by Keith Banner

Diane Landry’s “by every wind that blows” at the Contemporary Arts Center downtown (up through March 2, 2014) is revelatory and mundane at the same time, a beautiful mix of thought and action that shimmers in your mind a long time after witnessing it. Landry uses banal objects like empty water-bottles, plastic knives and forks, and laundry hampers to create phantasmagorical bits of theater, and while you stand looking at them you get little jolts of joy as well as admiration for her craftiness. Her sculptures are fun with an overlay of pretension (with titles like “Mandala Naya,” referencing both a ritual Buddhist and Hindu symbol, and the name-brand of the water bottles used to depict it). The pretentiousness is just as necessary and lovely as the whimsy.

Simplicity yields splendor in the centerpiece of the show, “Exhaustion,” a mirage/colossus made of plastic cutlery assisted by naked machinery to undulate and brood. You think of jellyfish and plumes of pollution, landfills turning into ballets. Something mysterious happens as this thing Landry made does its duty; you start to understand how simple art is supposed to be, unadorned and yet completely thought out, a showiness flattened into dream. It also has a tribal funkiness to it, doing its slow-motion dance without dancers. For a while it feels like it’s the center of the world.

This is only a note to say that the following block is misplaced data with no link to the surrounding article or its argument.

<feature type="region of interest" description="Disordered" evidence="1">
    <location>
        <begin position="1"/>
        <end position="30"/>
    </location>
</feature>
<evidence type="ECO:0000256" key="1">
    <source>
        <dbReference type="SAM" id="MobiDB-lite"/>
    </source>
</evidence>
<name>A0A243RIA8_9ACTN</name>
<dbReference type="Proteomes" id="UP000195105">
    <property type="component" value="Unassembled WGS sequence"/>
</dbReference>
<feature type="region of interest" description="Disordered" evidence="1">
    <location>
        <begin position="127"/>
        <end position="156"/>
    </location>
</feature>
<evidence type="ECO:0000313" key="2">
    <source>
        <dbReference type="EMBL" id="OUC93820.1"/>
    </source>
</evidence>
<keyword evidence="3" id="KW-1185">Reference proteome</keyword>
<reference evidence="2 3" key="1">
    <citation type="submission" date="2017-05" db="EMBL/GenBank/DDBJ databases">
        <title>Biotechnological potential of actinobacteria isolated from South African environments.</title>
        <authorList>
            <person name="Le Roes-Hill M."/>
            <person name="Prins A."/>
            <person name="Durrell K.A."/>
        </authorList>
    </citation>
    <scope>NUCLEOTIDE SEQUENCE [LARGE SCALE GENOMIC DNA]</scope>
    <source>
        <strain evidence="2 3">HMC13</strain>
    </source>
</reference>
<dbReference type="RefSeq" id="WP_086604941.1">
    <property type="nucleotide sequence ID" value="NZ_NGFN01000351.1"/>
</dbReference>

Diane Landry – Exhaustion

The above-mentioned “Mandala Naya,” along with its twin, “Mandala Perrier,” come off like Yves Tanguy three-dimensional set-pieces, surreal to the point they become beautifully commonplace. You could live with these twins as they scatter their luminous thoughtlessness across your walls. In deciding to use recyclables to construct spiritual zones of beauty, Landry is giving us sentimentality merged with a little off-the-shoulder environmental advocacy, and yet too there’s a blunt, sweet mischief at work here. Imagine an oil-spill metamorphosed into a genie pushing itself out of its bottle, a tongue-in-cheek rebirth that blisses you out.

Diane Landry – Mandala Perrier

“The Magic Shield,” with its futon foundation and dangling lost keys, is a spooky, child’s-mind view of electric cords, bed-sheets, two by fours, and puppet strings that seems a little too literal to be in the same show, and yet also has a poetic inertia and urgency all its own. Landry is building an insular visual language here, a mix of Robert Rauschenberg doom and Jean Tinguely ridiculousness. You feel you’re in the presence of someone trying to figure a way out of a maze made of lost luggage.

Staring at “The Magic Shield,” I thought of Theodore Roethke’s The Lost Son, this line from that epic poem:

Voice, come out of the silence.
Say something.

Appear in the form of a spider
Or a moth beating the curtain.

Landry, like Roethke, finds symbolism and catharsis in everyday objects and moments, moving from the concrete to the abstract simply by arranging/repurposing the objects and thoughts in a ruthlessly artistic way that’s showy, subtle, and eventually lyrical. She finds a trance where most other people find nothingness. In that alchemical process of delicately coaxing meaninglessness into phantom she also discovers a voice melting its way out of silence.

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